Chef McClelland's Pot-au-Feu of Poussin
5 shallots, minced
1/4 cup port
1 cup chicken broth
One 750-ml bottle Pinot Noir
1 bouquet garni (see below)
3 whole black peppercorns
3 Cornish game hens, washed and patted dry, legs trussed
2 leeks, washed and cut into thirds
12 carrots, peeled and cut into chunks
12 turnips, peeled and cut into chunks
12 fingerling potatoes
3 celery stalks, cut into thirds
12 pearl onions
1 pound grade A foie gras
1 tablespoon minced fresh flat-leaf parsley
1 tablespoon fresh thyme leaves
1 tablespoon minced fresh sage
Salt and freshly ground black pepper
1.Prepare a bouillon by combining the shallots, port, chicken broth, Pinot Noir, bouquet garni, and peppercorns in a large saucepan over medium heat. Bring to a simmer and cook for 5 minutes, then reduce the heat to low.
2.Submerge the game hens in the bouillon (it’s safer if you do this over low heat). Turn the heat back up to medium to bring the liquid back to a simmer, then turn the heat back down to low and cook for 15 minutes.
3.Remove the game hens from bouillon and set aside. Immediately add the leeks, carrots, turnips, potatoes, celery, and onions to the bouillon. Turn the heat up to medium-low to bring the liquid to a light simmer, then turn the heat back down to low and cook for 10 minutes. Add the foie gras to saucepan and cook for 8 more minutes.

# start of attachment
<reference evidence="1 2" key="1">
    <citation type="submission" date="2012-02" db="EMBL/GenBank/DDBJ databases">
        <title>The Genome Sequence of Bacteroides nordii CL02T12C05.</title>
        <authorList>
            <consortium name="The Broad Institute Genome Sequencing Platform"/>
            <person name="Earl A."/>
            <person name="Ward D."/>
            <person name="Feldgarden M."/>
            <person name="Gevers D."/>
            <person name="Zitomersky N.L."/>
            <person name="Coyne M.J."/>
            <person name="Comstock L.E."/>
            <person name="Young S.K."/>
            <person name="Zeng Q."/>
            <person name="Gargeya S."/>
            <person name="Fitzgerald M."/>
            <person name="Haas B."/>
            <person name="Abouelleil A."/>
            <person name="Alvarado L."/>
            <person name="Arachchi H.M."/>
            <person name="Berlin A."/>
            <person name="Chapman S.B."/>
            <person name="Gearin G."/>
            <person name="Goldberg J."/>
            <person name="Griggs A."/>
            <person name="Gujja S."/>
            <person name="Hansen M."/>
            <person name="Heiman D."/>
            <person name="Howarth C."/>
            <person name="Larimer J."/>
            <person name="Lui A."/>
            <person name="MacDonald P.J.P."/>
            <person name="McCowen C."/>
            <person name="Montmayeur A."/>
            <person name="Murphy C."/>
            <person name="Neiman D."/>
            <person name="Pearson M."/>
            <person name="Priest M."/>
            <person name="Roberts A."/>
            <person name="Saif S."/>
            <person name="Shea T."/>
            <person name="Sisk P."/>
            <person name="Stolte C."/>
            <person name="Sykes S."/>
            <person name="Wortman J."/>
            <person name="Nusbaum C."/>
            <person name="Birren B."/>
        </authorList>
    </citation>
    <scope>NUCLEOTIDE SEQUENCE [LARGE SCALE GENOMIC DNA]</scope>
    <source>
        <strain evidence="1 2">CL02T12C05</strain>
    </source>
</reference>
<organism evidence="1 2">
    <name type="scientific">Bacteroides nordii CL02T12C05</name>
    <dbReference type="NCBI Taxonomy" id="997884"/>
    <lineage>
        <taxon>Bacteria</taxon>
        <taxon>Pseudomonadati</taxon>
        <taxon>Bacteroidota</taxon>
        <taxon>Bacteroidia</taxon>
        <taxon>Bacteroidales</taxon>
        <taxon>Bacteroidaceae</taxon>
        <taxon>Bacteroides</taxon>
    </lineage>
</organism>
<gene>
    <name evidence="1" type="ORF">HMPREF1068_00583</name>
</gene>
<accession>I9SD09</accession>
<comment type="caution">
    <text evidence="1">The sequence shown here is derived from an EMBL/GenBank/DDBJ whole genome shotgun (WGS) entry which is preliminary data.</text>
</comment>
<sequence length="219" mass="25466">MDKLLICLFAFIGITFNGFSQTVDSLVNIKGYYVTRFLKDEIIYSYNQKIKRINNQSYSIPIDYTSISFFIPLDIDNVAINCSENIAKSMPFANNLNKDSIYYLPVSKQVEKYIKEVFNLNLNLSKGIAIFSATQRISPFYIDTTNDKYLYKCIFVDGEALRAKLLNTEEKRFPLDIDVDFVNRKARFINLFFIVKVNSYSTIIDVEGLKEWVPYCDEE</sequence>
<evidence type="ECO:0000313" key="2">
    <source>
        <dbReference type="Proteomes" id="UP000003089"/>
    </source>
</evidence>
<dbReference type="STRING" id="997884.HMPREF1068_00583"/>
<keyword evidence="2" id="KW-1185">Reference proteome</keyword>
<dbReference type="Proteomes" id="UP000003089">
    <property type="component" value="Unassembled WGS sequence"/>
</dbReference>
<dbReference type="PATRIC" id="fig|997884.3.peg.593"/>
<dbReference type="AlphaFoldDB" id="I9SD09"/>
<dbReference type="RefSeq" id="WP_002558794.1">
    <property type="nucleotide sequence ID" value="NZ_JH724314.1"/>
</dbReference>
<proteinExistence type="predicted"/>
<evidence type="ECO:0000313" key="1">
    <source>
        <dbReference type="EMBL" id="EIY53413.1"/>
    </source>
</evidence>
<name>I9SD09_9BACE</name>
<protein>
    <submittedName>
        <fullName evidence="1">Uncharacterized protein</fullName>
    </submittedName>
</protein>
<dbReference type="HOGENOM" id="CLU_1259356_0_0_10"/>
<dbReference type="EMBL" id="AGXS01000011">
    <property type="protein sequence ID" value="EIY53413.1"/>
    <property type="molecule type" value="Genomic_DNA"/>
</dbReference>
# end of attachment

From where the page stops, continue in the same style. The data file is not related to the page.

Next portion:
4.While the vegetables are cooking, remove the game hen meat from the bones and divide it among 6 bowls.
5.When the vegetables are cooked, remove and discard the bouquet garni, lift the vegetables from the bouillon with a slotted spoon, and distribute them among the bowls. Remove the foie gras and cut it into 6 pieces. Add a piece to each bowl. Sprinkle the parsley, thyme, and sage over each portion. Taste the bouillon for seasoning and add salt and pepper if desired. Ladle the bouillon over the contents of each bowl, and serve.
A bouquet garni is a bunch of herbs tied together with butcher twine or string and used to flavor stocks and sauces, then discarded. Prepare a bouquet garni by using the outer layer of a trimmed leek to wrap up 2 bay leaves, 4 sprigs thyme, 1 sprig rosemary, 4 sprigs sage, and 5 parsley stems. Secure the bundle by tying butcher twine around the outer leek layer. Leave a long tail of twine so you can tie it to a pot handle for easy removal.
Chef Frank McClelland of L'espalier in Boston is participating in the Seond Annual WGBH Food and Wine Festival, coming back to Guest St. this September 19-21.
WGBH FOOD & WINE FESTIVAL
About The Daily DishThe Daily Dish brings you regular recipes from public media's favorite chefs.
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Frank McClelland's Pot-au-Feu of Poussin
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